Oak View Group co-founder Tim Leiweke is seeking to defer at least $80 million in state sales tax on the KeyArena remodel and an NHL practice facility at Northgate Mall and start repaying it in 2022. Similar deferrals were given in the construction of T-Mobile Park and CenturyLink Field.
With costs climbing on the KeyArena renovation, members of the Los Angeles-based Oak View Group were in Olympia on Wednesday seeking to defer at least $80 million in sales tax payments related to that project and an NHL training facility.
OVG co-founder Tim Leiweke, company executive vice-president Francesca Bodie and others were meeting with state representatives ahead of the putting forth of a bill later this week to delay the start of those tax repayments until January 2022. The bill, sponsored by House Majority Leader Pat Sullivan (D), is similar to tax deferrals previously given for the public-subsidized construction of T-Mobile Park and CenturyLink Field and Leiweke was quick to insist he isn’t asking for any debt relief for his all-private venture.
“We want everybody at the legislature to hear from us that we are not asking for any special consideration,’’ Leiweke said of the Olympia visit. “We’re not asking for a tax break. We’re not asking for a waiver. We’re not asking for a rebate. We’re simply working through the payment structure and we’re going to pay 100 percent of our taxes.’’
Sullivan’s office did not immediately respond to a request for comment.
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If approved later this spring, the proposal would allow OVG to put off its current monthly sales tax repayment obligations until Jan. 1, 2022 — when the first of what would then become eight annual installments would be due. Those installments would include interest at a rate yet to be determined.
By that point, the arena will have already had its spring 2021 reopening, a full Seattle Storm WNBA season and be partway through an inaugural NHL season set to begin in October 2021.
“It’s not a subsidy,’’ Leiweke said. “The fact is, if you look at this project, it’s an even greater win-win. So, all of those that would ultimately claim that this is a break, or this is some sort of a deal, they’re wrong.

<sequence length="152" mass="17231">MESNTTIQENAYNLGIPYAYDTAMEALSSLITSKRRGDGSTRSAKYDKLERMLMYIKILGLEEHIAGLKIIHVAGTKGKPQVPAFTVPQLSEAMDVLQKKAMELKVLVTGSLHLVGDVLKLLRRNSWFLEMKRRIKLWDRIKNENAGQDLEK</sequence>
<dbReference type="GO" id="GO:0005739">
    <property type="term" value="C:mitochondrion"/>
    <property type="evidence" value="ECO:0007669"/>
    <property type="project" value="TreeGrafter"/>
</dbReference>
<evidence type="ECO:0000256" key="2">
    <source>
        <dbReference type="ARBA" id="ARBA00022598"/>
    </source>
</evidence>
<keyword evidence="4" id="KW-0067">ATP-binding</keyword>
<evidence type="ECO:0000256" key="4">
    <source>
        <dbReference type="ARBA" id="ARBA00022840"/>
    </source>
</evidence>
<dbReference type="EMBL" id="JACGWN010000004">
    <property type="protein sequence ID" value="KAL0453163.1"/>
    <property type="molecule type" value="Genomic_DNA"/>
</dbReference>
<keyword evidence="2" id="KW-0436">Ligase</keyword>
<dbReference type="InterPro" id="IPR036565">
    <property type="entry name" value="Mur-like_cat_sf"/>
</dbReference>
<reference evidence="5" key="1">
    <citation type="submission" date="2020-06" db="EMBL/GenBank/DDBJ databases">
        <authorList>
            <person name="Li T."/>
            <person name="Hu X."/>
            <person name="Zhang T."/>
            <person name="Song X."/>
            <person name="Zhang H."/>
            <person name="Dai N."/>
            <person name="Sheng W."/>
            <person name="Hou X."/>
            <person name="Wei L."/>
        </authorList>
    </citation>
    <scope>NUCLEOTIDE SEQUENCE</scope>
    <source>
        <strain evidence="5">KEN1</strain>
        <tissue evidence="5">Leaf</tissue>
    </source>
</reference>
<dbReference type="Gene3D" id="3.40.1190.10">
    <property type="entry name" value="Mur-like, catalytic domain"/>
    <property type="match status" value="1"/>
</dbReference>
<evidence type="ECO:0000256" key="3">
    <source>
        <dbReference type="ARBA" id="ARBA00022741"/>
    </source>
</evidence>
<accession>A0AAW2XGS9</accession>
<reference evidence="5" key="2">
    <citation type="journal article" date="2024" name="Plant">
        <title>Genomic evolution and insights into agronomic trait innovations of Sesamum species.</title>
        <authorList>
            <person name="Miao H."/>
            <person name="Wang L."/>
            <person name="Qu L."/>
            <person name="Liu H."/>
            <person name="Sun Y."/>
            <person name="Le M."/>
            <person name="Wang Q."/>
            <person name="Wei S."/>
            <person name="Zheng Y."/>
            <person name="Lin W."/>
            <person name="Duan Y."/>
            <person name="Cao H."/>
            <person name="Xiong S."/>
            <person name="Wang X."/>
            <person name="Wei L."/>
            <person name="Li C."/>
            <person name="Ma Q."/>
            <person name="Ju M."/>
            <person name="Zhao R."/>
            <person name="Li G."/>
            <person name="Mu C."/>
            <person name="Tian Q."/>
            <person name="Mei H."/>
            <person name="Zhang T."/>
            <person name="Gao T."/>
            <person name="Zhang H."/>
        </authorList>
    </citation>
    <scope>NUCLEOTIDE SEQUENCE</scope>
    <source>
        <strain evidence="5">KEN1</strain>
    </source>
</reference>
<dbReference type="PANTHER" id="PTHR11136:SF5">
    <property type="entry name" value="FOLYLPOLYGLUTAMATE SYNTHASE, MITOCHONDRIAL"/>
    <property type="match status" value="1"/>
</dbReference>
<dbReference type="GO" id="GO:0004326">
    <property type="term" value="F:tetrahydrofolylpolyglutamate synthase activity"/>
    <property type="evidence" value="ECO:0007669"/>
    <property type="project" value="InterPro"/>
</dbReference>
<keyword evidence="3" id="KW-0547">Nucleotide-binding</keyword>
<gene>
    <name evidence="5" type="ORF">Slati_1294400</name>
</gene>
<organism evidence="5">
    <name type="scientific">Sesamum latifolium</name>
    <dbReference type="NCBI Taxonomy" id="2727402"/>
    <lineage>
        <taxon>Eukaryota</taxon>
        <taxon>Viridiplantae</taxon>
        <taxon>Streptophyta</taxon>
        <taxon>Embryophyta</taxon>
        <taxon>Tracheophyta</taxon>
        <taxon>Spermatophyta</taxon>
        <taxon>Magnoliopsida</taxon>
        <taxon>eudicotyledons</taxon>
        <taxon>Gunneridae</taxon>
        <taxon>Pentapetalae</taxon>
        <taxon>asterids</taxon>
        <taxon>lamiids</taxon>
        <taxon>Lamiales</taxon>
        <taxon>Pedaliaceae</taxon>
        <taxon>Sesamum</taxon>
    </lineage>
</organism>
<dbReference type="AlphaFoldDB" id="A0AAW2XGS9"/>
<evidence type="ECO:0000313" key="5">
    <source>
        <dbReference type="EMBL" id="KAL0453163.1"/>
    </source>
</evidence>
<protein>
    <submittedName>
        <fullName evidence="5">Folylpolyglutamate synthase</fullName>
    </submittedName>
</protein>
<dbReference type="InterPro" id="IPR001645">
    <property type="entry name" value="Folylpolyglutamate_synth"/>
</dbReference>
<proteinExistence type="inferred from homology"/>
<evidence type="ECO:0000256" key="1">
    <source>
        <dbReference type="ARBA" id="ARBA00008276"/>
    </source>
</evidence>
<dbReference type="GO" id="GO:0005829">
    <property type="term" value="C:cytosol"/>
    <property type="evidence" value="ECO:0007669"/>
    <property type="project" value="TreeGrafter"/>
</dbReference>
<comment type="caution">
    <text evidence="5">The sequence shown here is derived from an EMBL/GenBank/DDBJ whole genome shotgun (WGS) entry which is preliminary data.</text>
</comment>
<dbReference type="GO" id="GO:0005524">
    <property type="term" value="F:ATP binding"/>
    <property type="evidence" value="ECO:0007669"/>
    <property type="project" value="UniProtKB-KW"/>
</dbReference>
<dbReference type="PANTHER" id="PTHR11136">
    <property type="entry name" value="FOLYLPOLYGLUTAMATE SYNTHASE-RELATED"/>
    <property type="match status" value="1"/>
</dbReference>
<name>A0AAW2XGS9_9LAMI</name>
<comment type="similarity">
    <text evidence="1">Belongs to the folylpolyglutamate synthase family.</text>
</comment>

“We are 100 percent privately paying to build a new arena. We are then donating that arena back to the city and the taxpayers. We take all the risk on it and we pay all the taxes on it. So, it’s better than the football stadium or the baseball stadium because this is the private sector paying for everything.’’
Deferring the tax payments also allows OVG to reposition its financial books, removing the sales tax as a capital expenditure and including it as an operating expense once arena revenue starts rolling in.
Nationally renowned sports economist Victor Matheson from College of the Holy Cross — a harsh critic of subsidies for stadium projects — mostly agreed the OVG move isn’t a typical sports subsidy. Matheson did say OVG should see a slight federal tax benefit by not including the state sales tax upfront as a capital expense.
Capital expenses can only be deducted from OVG’s federal tax burden at a depreciated rate over several decades. By deferring the state sales taxes so it effectively becomes part of a future annual operating expense, Matheson said OVG will be able to claim bigger federal deductions much sooner.
“In effect, it’s a tax scheme that is designed to make sure you get your money back quicker,’’ Matheson said. “That all being said, it’s a small subsidy and it is not a subsidy from the taxpayers of Seattle and Washington, but a subsidy from federal taxpayers. And it isn’t a huge one. Even a stadium critic like me would have a hard time getting too worked up over it.’’
Originally estimated at $564 million two years ago in a winning renovation bid submitted to the City of Seattle by OVG, the cost of the arena remodel is now pegged at $800 million, along with an additional $50 million for a parking garage not originally in the group’s 2017 proposal. The estimated cost of a planned NHL training center at Northgate Mall has also now jumped to $80 million — up from $70 million when it was first announced last October.
That leaves OVG on the hook for at least $930 million in infrastructure obligations. Last month, in an effort to contain escalating costs, OVG parted ways with the Skanska Hunt construction consortium and replaced it with Mortenson as the project’s general contractor.
While OVG is estimating its sales tax payments will be at least $80 million, Leiweke said the total amount due “could be closer to $90 million” once all the bills come in.
OVG on Feb. 15 is to deposit the total amount of the KeyArena and garage remodel less the estimated tax amount — meaning roughly $765 million — into an escrow account as per its deal with the city. Leiweke said the tax deferral request is merely the final stage of getting his group’s financing set before heavy construction begins.
That mid-February date is when the bigger monthly tax costs on construction would start hitting the group.
Leiweke said about $50 million of the project’s increase is related to “the cost of doing construction in Seattle’’ and that his company, its partners and NHL Seattle managing partner David Bonderman have agreed to cover it without taking on additional investors.
“To those ultimately that say we are getting some sort of break, this is without a doubt the most secure, the best and — from a taxpayer perspective — the most unencumbered arena deal ever done.’’